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I'm building a social network that triggers some notifications to the user regarding friends' comments, similar to Facebook notifications.

The notification simply serves as an alert, meaning that it's used to alert of something, not waiting for an answer of the user behalf.

Does this strategy make sense regarding a good UX?

  1. Simply display unread notifications in the list that the user sees.
    Indeed, if he clicks on one to view the associated content, I see no benefit for the notification to remain on the list.
  2. When a user clicks on a notification, it is flagged as read and the counter of "Unread notifications" decrements by 1. Indeed, I think about displaying a "counter of Unread rather than counter of New".
  3. A user can click on a button saying: "Mark all as read". This would clear the counter and empty the whole notifications list.
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I'm currently working through a set of very similar problems so I've been giving this topic a lot of thought.

1) I see 0 benefit in displaying a list of "Read" notifications when notifying the user of new activity/events is the intent here. I'd focus solely on "Unread" notifications and have a control that can let the user access older "Read" notifications if they're interested in this data. For recently read notifications, consider leaving them on the list for a period of time, but indicating that they've been read.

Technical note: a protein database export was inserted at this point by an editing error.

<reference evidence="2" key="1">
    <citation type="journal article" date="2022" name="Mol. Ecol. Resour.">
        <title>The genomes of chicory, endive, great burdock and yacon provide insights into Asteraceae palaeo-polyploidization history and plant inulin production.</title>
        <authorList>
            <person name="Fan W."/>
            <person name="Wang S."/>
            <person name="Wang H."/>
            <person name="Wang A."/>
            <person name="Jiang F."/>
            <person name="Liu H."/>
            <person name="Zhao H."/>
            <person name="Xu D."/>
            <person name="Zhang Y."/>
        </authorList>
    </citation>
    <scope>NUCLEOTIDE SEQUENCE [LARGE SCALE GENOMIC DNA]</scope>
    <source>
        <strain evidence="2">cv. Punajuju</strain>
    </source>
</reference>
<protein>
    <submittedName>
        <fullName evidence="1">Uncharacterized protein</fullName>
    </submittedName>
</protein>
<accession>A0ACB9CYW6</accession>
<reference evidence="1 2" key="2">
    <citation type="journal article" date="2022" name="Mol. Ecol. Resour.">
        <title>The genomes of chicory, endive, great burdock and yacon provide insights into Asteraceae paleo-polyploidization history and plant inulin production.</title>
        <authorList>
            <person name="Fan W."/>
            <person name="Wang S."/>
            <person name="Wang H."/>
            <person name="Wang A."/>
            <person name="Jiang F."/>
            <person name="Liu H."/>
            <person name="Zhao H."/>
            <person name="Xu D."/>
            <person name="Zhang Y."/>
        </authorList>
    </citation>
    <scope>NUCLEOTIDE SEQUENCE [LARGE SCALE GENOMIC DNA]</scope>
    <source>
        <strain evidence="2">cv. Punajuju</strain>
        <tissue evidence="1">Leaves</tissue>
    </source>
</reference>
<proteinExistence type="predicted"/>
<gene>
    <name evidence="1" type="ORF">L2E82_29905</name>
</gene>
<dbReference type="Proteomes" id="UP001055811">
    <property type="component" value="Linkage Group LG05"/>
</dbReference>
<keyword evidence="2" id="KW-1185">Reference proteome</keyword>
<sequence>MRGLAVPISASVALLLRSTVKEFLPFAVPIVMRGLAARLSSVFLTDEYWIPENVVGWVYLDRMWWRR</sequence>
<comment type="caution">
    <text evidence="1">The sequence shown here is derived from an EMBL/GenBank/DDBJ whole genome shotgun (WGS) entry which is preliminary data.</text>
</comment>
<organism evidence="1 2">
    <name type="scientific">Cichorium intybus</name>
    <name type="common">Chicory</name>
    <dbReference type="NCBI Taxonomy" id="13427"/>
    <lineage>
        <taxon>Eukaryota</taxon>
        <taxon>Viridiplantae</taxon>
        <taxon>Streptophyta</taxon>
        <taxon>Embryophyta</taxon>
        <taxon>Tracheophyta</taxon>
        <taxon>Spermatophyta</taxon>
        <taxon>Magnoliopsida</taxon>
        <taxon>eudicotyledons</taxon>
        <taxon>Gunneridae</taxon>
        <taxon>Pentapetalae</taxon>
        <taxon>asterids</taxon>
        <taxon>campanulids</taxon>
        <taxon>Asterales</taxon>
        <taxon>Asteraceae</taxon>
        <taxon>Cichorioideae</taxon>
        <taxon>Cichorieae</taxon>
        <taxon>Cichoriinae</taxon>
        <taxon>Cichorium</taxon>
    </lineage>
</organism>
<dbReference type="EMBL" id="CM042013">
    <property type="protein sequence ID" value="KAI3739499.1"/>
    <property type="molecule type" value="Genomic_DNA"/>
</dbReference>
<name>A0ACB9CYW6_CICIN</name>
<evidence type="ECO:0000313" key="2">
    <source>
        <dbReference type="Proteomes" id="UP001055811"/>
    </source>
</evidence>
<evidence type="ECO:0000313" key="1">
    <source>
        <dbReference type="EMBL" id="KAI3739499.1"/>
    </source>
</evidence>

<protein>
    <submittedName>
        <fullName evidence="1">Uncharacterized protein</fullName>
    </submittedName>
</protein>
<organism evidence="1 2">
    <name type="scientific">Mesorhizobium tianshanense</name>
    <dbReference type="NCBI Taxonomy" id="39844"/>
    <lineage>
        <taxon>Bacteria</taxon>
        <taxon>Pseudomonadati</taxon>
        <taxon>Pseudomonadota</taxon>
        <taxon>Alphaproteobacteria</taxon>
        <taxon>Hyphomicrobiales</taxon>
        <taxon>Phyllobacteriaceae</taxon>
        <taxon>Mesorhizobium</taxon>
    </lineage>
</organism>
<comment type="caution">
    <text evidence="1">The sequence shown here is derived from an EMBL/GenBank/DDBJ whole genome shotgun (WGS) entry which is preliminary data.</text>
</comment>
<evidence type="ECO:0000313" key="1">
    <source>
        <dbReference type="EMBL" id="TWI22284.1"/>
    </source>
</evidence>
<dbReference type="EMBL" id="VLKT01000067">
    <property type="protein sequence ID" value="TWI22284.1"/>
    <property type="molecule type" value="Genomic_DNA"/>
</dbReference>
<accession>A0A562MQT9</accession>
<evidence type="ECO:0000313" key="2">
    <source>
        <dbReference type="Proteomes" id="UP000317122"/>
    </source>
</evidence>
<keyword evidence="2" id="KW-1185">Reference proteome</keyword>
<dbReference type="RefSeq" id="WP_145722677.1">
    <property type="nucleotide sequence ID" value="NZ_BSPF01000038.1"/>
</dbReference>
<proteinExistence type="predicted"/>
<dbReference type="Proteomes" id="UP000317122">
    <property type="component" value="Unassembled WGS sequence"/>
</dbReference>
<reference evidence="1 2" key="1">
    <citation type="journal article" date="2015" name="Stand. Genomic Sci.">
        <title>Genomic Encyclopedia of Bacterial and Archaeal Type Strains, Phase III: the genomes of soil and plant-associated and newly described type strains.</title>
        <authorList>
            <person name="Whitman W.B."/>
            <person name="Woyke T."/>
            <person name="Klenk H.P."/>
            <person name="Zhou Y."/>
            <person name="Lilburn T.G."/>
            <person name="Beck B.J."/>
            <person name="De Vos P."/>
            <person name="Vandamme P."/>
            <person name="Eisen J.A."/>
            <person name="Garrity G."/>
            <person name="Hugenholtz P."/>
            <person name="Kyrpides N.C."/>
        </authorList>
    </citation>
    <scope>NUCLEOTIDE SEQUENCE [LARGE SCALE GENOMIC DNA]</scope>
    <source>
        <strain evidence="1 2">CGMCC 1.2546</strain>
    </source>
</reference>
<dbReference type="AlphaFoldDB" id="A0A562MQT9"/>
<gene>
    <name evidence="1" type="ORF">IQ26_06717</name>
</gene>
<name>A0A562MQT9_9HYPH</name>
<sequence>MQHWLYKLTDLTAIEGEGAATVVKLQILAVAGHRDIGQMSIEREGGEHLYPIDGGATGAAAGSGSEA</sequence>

2) Since you're notifying the user of new events, this is the more sensible option. It's also very helpful to know how many items I have remaining to go through.

One thing you'll find very helpful if you use Gmail is the "Mark all as read" feature. It's very useful to be able to clear out a large list of information particularly if it's the type of activity that builds up quickly. Another reason to consider this feature is if the events aren't "mission critical". For instance, Knowing that I have 12 Unread email messages is important. It's equally important that you notify me of how many I have remaining to read. Knowing that 16 people shared my blog post is great, but it probably doesn't make sense to force me to review each one of those activities before the counter drops to 0. If I read that I had 16 shares, thats probably enough engagement for the counter to drop to 0.

3) This is also very useful.

Strategically mixing options 2 and 3 could make for a very useful notifications system. But ultimately the requirements should be data driven.

The things to think about: - What type of information am I notifying the user about? - Is this information Mission critical, or Business critical? - If neither, how important is this information to the user? - What is the frequency of event notifications? - If its a large amount of events, can it be distilled or summarized without losing its essential meaning?

I'd also avoid option 1. :)

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    I made a typo in my post: "Simply display read notifications in the list that the user sees." => Simply display unread notifications in the list that the user sees. – Mik378 Jul 13 '14 at 23:32

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